Volkswagen Caddy Maxi Life TSI 2016 review
Latest version of Volkswagen Caddy van-based people carrier gets petrol power
If space and simplicity are your priorities, then the Caddy Maxi Life will definitely appeal. In diesel form it’s one of the better van-based MPVs, with excellent passenger space for the price. In top-spec petrol form, however, it’s harder to recommend, while a Ford Grand Tourneo Connect is better to drive. You don’t have to pay much more for a proper MPV, either.
Families who require an exceptional amount of space often look towards van-based people carriers. Volkswagen’s Caddy Life has long been a staple of that niche market, and this seven-seat Maxi is the fourth-generation petrol model.
The Caddy Life used to be diesel-only, but customer demand has meant three turbo petrols have been added to the range. The larger Maxi is only available with a 1.0 or 1.4-litre TSI, while the smaller five-seater adds a 1.2. While that’s not a whole lot of choice, rivals like the Ford Grand Tourneo Connect don’t offer any petrol models at all.
The 124bhp 1.4-litre turbo produces enough shove to give the Caddy a decent turn of pace for a seven-seat van. The 0-62mph sprint is dispatched in 10.9 seconds, making it feel perky off the line, but you need more revs out of town than you might expect. And while the engine is quiet at low revs, past 5,000rpm, it starts to sound thrashy. Our test car was also fitted with a seven-speed DSG gearbox, which shifts smoothly, but occasionally gets caught out at junctions or at lower speeds.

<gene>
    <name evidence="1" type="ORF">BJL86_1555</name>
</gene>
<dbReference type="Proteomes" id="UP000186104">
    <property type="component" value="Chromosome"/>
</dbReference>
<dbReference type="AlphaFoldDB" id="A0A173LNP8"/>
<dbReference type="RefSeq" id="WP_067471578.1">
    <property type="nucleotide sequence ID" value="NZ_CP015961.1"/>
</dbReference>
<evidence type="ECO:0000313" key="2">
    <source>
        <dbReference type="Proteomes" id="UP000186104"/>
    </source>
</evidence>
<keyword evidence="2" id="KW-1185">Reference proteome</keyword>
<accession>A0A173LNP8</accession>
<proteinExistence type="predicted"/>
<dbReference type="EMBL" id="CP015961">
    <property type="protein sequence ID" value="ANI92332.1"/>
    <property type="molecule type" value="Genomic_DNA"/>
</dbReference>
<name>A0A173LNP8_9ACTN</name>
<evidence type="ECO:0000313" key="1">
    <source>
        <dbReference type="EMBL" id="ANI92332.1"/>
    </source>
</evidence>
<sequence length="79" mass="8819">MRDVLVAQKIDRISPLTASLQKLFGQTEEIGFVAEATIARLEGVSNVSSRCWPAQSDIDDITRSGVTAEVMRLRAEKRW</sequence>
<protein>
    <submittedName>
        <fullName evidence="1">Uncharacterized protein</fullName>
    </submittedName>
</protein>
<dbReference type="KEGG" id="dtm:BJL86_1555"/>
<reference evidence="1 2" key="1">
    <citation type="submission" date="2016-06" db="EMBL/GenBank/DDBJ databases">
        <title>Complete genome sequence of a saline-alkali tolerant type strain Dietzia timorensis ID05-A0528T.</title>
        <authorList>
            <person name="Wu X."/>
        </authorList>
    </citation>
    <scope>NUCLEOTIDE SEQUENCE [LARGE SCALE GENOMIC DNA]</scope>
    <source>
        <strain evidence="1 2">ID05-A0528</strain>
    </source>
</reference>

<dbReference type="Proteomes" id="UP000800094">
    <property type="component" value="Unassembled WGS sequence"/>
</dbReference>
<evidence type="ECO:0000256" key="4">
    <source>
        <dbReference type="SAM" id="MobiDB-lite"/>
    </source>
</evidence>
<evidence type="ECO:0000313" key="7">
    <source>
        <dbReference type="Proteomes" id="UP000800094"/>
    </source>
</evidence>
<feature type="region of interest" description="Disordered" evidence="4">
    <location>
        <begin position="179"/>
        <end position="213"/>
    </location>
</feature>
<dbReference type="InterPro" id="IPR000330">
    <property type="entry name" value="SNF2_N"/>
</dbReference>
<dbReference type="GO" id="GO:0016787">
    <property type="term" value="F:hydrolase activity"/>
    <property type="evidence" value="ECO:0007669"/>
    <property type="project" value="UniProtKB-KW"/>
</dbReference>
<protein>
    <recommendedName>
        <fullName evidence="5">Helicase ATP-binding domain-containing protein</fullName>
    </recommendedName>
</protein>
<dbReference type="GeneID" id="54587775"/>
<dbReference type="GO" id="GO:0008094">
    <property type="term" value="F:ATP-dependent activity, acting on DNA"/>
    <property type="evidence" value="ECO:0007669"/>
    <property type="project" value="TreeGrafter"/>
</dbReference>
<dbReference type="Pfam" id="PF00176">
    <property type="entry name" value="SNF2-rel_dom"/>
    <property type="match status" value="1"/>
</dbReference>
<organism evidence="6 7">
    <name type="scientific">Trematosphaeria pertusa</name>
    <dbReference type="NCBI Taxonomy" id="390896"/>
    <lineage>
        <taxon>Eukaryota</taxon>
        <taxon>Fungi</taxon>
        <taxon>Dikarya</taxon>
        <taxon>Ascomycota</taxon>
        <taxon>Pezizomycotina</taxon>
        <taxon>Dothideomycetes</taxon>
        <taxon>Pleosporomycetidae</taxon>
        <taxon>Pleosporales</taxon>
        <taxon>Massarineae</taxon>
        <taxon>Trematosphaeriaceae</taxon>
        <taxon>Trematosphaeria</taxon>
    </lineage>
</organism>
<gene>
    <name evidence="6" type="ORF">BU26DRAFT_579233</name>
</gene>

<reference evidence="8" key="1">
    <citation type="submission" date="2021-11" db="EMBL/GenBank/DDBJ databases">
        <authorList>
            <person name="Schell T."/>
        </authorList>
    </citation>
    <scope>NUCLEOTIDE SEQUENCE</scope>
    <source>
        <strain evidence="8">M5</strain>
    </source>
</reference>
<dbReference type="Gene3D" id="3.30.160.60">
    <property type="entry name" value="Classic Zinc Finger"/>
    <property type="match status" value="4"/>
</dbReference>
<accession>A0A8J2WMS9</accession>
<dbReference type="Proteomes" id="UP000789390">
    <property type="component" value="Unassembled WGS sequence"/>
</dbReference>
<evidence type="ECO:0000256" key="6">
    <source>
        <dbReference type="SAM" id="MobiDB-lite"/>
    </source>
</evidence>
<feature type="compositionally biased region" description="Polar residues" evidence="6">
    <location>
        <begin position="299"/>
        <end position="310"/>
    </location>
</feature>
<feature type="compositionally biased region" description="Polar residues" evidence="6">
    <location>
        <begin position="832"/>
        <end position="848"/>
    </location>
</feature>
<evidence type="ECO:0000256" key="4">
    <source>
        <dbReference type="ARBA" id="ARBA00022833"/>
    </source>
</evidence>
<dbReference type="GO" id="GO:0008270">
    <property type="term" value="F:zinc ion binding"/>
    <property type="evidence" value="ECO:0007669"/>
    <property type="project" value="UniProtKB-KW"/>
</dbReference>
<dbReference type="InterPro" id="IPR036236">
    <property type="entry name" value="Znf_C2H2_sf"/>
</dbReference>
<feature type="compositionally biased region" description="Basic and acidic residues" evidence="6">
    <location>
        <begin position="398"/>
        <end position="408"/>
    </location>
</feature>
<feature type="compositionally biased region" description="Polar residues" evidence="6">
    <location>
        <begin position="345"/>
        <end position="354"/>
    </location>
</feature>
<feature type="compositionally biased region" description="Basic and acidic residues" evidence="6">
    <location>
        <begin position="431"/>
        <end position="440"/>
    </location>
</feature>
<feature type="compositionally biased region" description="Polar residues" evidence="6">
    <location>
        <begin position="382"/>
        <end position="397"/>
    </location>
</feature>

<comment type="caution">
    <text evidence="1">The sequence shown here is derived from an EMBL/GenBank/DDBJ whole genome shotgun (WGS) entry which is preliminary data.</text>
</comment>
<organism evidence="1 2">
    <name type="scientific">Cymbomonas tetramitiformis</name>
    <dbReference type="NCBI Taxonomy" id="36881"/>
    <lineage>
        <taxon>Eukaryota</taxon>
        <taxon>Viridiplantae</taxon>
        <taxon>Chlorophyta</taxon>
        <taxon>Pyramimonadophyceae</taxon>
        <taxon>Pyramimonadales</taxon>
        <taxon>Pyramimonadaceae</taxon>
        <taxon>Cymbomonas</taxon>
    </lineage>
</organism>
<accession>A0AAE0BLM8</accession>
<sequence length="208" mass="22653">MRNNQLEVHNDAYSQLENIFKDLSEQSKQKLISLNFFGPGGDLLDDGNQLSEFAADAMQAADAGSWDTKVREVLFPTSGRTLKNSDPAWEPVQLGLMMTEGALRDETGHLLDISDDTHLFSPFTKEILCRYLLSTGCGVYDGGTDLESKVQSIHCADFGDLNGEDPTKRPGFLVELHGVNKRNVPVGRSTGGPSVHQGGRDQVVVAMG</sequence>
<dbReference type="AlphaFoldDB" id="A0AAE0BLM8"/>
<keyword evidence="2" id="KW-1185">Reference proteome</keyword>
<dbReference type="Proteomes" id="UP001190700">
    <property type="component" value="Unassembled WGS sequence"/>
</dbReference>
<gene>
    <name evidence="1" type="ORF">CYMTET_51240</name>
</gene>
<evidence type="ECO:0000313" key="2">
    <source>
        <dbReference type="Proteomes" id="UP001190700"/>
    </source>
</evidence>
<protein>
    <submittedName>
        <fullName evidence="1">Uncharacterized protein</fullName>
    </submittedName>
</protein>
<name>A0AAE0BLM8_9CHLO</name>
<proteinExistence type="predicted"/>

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As you’d expect from the van-like exterior styling, the Caddy isn’t involving to drive. It’s softly sprung, which makes for a generally comfortable ride, but sharp bumps expose the commercial roots with hard thumps through the body. The steering is accurate, but there’s lots of body lean in bends. On the motorway it’s refined for a van, with only a bit of wind rustle disturbing the peace.
The regular Caddy isn’t exactly cramped inside, but an extra £2,862 gets you this Maxi model, with an additional 470mm of length and two extra seats, offering plenty of space for adults. That means a massive 3,370-litre boot with the seats taken out.
Access is great, thanks to the sliding rear doors, but the seats aren’t very flexible: the mechanism to fold the middle row is stiff and they don’t go flat to the floor. With a few options like sat-nav and park assist, our test car cost at more than £25,000, while the solid but workmanlike interior feels a touch basic next to proper MPVs.